Thursday, December 31, 2015

Highlights from 2015

2015 was a year of significant accomplishment at the Northwest Railway Museum. Read on to learn about some of the highlights!

This 2015 continued a major multiyear effort to improve the passenger car fleet. In the first part of the year Spokane, Portland and Seattle Railway coach 276 received an all-new standing seam lower clerestory roof complete with high performance paint job. At the same time, a great deal interior work, refurbished vestibule traps and doors, and assorted running gear work was completed.
Spokane, Portland and Seattle Railway coach 213 – an all wood car body with steel center sill - received a rebuilt A end wood vestibule components as well as a rebuilt upper diaphragm support, floor and roof repairs, interior paint, and interior header work.
Oregon, Washington, Railroad and Navigation Company (Union Pacific) observation car 1590 saw significant replacement of the steel underframe cross bracing replaced, a new leaf spring, side bearing work, floor repairs, roof repairs, and brake system work.
Combine SP and S 272 was not left out and received several new steel roof panels, several new headers, rehabilitated clerestory windows, and several new coach section windows.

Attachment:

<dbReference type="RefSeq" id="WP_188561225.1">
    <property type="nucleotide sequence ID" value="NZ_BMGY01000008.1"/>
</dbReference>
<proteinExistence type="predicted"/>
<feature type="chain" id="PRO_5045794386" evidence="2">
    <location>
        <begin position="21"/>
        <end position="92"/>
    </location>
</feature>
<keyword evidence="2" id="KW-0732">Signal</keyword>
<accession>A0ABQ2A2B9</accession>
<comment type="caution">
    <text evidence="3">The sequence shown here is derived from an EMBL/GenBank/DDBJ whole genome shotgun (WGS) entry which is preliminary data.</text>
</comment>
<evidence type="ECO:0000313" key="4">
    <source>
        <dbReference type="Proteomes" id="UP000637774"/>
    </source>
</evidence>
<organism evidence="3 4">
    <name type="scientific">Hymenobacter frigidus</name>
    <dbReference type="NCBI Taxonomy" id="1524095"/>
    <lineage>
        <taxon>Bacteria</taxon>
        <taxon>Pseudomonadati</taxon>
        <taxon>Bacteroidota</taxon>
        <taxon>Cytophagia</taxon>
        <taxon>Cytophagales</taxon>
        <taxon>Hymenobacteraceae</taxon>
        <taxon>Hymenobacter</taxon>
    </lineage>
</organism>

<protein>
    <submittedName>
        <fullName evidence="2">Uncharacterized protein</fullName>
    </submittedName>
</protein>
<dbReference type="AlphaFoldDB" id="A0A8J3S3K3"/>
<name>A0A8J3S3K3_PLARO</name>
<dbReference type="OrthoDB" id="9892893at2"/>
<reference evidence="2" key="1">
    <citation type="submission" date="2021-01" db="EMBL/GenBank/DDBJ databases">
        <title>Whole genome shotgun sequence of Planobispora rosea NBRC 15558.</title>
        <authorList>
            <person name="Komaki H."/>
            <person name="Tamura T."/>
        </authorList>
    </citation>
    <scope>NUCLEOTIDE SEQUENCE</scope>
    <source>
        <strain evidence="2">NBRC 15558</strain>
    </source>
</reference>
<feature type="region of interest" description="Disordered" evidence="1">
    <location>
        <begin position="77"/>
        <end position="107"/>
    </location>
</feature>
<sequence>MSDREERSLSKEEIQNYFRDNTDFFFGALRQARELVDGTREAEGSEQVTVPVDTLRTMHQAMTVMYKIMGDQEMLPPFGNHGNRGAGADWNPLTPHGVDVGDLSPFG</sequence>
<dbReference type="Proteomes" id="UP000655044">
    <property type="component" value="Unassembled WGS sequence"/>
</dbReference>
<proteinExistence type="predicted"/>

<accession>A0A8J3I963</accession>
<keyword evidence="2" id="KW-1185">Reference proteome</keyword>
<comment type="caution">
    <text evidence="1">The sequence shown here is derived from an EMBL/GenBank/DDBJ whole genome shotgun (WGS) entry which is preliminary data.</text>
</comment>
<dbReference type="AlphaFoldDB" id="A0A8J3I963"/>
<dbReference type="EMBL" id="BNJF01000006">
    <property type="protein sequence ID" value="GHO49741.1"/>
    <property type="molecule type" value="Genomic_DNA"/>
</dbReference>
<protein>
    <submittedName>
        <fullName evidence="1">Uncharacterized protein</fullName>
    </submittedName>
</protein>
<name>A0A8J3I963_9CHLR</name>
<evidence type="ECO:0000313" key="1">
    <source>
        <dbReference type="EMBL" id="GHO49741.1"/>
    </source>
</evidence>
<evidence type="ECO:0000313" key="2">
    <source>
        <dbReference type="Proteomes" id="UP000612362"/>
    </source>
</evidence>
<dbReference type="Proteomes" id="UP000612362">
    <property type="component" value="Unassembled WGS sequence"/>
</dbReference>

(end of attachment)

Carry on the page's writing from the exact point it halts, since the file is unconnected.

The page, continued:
Chapel car Messenger of Peace received new replica lighting and additional interior finishing work. It was also moved to its long term exhibition location inside the Train Shed.
New exhibits have been introduced too.  “The Railroad changed everything” debuted in the Train Shed exhibit building in fall 2015.  Earlier in 2015, “Railroads built the Pacific Northwest” was introduced.  These are just the first two of many new exhibits planned for the Train Shed.
2015 was an important year for the City of Snoqualmie too.  A major reconstruction of downtown Snoqualmie valued at more than $3 million was completed.  It features a new boardwalk just across the tracks from the Snoqualmie Depot, new landscaping, and a 42 inch fence to deter trespassing on the tracks.